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New Research Shows Intrinsic Motivation Is Crucial at Work

How our motivations explain our performance and well-being on the job.

Key points

  • Intrinsic motivation explains 45% of the variance in work behaviors and well-being.
  • Being motivated through values is most strongly associated with work performance.
  • It is important to promote intrinsic motivation by making employees feel competent, autonomous, and related to others.
  • Motivation through money is overrated.
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When we are motivated to work due to enjoyment or our values, we perform better on the job and experience more well-being, as I have previously written. Now, a new meta-analysis I collaborated on can tell us more about the benefits of being intrinsically motivated or motivated out of values we identify with.

This meta-analysis included 124 studies that looked at the outcomes associated with having different types of work motivation. By far, intrinsic motivation, that is, putting in effort at work out of enjoyment and interest, was the type of motivation most strongly associated with positive outcomes: being engaged at work, being satisfied with your work, feeling attached and committed to your employer, and being proactive at work. It was also the type of motivation most strongly associated with lower levels of burnout, lower intentions to leave one’s job, and a lower likelihood of engaging in counterproductive behaviors, such as calling in sick when not, interpersonal conflict, and stealing from the employer.

Though intrinsic motivation was also associated with work performance, putting in effort at work out of valuing the work, not necessarily enjoying it, was actually the most important motive associated with work performance. This type of motivation usually occurs when people feel that their work is important and has a positive impact on others or the environment. This type of motivation was associated with the same good outcomes brought about by intrinsic motivation.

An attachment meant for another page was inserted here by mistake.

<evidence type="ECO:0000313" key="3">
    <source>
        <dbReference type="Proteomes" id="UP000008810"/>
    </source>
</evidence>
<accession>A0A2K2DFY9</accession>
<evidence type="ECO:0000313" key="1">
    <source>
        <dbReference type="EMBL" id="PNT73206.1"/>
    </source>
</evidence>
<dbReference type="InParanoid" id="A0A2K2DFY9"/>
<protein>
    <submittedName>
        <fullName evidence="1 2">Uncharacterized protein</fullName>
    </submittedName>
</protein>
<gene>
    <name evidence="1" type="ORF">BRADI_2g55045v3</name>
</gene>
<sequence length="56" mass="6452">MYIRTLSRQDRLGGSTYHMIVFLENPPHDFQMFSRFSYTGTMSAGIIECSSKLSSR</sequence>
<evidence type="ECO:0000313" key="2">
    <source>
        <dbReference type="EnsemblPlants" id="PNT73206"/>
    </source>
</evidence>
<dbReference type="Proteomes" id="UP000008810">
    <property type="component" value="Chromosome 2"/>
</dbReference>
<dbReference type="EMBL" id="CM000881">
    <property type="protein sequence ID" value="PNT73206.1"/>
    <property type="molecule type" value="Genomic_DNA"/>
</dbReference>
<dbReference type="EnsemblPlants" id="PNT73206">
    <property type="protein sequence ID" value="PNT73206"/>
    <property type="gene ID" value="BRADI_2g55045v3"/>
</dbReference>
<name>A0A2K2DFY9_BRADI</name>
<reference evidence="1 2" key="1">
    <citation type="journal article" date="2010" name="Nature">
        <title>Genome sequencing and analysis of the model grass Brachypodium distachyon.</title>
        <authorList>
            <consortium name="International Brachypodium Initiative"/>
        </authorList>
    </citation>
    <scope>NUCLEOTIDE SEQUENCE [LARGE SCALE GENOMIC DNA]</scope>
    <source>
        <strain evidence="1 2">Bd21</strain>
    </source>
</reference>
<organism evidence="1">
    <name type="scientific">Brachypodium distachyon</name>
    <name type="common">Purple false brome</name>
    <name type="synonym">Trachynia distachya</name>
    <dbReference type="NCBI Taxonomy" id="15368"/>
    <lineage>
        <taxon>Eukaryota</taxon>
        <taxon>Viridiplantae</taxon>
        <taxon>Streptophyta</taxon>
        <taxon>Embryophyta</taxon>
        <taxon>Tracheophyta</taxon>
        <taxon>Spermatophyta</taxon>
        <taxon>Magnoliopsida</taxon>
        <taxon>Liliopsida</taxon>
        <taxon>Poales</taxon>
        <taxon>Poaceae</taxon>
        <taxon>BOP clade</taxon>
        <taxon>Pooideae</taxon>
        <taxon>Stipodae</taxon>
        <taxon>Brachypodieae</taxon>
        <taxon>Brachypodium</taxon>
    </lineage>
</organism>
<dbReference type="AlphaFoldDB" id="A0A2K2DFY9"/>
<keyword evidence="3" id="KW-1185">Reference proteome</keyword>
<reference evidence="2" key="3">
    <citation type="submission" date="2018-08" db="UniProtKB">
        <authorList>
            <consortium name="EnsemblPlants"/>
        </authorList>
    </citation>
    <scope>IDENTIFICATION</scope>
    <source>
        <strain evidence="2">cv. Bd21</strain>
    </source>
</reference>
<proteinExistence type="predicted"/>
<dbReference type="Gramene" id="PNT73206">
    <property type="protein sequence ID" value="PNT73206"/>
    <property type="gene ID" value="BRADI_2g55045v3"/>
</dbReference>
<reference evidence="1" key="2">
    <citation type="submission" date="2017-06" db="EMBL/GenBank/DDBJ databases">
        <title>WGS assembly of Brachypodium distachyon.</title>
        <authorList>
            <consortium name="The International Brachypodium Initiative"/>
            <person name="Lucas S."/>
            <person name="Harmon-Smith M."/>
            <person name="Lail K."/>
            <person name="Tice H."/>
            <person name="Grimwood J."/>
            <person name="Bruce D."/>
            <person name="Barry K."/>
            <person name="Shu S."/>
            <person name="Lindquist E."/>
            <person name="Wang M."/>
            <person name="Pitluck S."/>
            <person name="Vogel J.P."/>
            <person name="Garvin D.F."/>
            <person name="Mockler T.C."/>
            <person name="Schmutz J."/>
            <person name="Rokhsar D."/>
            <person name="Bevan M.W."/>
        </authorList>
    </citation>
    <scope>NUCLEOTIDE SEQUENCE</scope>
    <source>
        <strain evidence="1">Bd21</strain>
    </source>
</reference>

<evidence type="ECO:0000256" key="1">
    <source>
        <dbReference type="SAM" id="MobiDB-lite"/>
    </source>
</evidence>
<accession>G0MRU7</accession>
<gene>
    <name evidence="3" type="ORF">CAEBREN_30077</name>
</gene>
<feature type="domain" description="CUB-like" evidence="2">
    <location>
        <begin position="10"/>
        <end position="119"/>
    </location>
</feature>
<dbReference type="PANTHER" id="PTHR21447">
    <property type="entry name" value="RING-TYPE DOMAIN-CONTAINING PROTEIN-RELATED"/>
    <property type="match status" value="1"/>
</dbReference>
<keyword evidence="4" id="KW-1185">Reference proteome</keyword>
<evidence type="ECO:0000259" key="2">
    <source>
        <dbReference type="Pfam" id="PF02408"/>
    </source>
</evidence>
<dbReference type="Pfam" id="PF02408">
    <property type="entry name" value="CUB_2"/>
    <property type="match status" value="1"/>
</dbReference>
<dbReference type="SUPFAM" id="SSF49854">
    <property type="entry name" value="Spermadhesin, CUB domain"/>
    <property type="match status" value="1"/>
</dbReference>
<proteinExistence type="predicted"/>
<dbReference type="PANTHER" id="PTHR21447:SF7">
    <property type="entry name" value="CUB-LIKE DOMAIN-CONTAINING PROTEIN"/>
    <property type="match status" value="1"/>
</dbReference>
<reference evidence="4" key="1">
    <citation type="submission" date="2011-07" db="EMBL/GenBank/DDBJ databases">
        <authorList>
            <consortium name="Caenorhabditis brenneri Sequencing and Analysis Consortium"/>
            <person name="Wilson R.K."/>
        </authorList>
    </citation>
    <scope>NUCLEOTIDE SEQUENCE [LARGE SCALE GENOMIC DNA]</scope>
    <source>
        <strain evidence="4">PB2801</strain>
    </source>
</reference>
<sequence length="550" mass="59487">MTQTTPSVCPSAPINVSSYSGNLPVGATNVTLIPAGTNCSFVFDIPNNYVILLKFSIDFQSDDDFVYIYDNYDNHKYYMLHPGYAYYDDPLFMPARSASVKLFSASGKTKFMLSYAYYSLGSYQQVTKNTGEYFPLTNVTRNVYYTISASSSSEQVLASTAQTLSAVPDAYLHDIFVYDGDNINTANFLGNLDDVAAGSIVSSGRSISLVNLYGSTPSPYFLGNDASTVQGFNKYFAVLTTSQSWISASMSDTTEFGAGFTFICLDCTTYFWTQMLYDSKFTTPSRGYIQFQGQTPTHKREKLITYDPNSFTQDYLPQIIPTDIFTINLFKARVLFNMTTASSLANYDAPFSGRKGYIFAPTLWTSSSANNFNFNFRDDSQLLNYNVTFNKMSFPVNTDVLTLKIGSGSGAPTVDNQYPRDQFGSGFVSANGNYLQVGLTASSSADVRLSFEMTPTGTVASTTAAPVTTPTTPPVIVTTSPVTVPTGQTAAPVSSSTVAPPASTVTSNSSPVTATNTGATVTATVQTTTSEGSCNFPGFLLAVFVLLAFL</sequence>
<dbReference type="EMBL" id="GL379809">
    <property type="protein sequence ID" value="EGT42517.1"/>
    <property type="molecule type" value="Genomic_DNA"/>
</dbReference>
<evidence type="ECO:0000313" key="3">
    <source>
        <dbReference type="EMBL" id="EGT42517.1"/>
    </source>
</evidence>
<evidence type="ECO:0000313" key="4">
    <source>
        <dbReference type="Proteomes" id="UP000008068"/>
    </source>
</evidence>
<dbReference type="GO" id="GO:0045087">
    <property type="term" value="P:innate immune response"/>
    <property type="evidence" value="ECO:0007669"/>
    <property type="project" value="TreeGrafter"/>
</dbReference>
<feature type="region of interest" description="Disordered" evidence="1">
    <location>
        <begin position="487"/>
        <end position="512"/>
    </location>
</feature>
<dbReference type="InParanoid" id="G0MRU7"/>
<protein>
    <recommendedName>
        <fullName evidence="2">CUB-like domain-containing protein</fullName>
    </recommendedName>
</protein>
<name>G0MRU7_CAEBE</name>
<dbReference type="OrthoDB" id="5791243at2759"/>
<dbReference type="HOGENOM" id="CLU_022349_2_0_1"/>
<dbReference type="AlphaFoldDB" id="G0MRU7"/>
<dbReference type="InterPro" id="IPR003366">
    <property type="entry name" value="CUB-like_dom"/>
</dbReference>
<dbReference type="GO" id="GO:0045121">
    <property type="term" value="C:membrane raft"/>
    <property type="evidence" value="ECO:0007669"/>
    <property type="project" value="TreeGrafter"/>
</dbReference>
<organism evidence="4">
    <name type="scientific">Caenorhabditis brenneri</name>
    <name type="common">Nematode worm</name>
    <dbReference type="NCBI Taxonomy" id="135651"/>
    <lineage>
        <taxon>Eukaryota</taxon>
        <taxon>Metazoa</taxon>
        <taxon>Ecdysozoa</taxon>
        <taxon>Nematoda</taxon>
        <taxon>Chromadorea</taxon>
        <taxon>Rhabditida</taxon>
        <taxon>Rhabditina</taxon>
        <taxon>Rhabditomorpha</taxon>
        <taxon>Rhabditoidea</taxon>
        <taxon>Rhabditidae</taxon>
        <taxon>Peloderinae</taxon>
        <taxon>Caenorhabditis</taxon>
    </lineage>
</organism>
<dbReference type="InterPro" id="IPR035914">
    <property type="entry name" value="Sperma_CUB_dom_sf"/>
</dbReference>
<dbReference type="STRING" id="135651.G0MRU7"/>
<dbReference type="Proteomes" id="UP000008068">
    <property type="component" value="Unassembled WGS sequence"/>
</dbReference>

When we compare the contribution of these two types of motivation to employee outcomes, intrinsic motivation accounts for over 45 percent of the variance on average in all the work-related outcomes mentioned above. However, being motivated through values accounts for an additional 22 percent. This means that being motivated out of enjoyment and values is really what drives us to perform at work. It is also what makes or breaks our work-related well-being.

What’s left, then? Another 9 percent of motivation comes from rewards and punishments, such as pay, bonuses, promotions, and keeping your job. This form of motivation is most associated with staying with an employer because there are no better options out there. It was not strongly associated with performance, nor with well-being. This means that the energy and resources organizations spend on creating complex financial incentive systems may not be crucial in maintaining productive and happy employees. I do not mean to say that money is not important; we all need money to survive in our world. But using pay as a carrot to get employees to perform may not be as effective as many claim it is.

Another 12 percent of performance comes from motivation based on pride and shame, which is mostly associated with feelings of loyalty to the employer and doing things outside of one’s job description for the employer (called citizenship behaviors). But it was also associated with lower well-being.

In summary, our meta-analysis shows that organizations have everything to gain from promoting intrinsic motivation and motivation through values. This can be achieved by ensuring that employees feel competent, autonomous, and related to others at work. Indeed, another meta-analysis showed that the satisfaction of these three psychological needs is crucial to the promotion of these good types of motivation.


Van den Broeck, A., Howard, J., Van Vaerenbergh, Y., Leroy, H., & Gagné, M. (2021). Beyond intrinsic and extrinsic motivation: A meta-analysis on self-determination theory’s multidimensional conceptualization of work motivation. Organizational Psychology Review, 11(3), 240-273.

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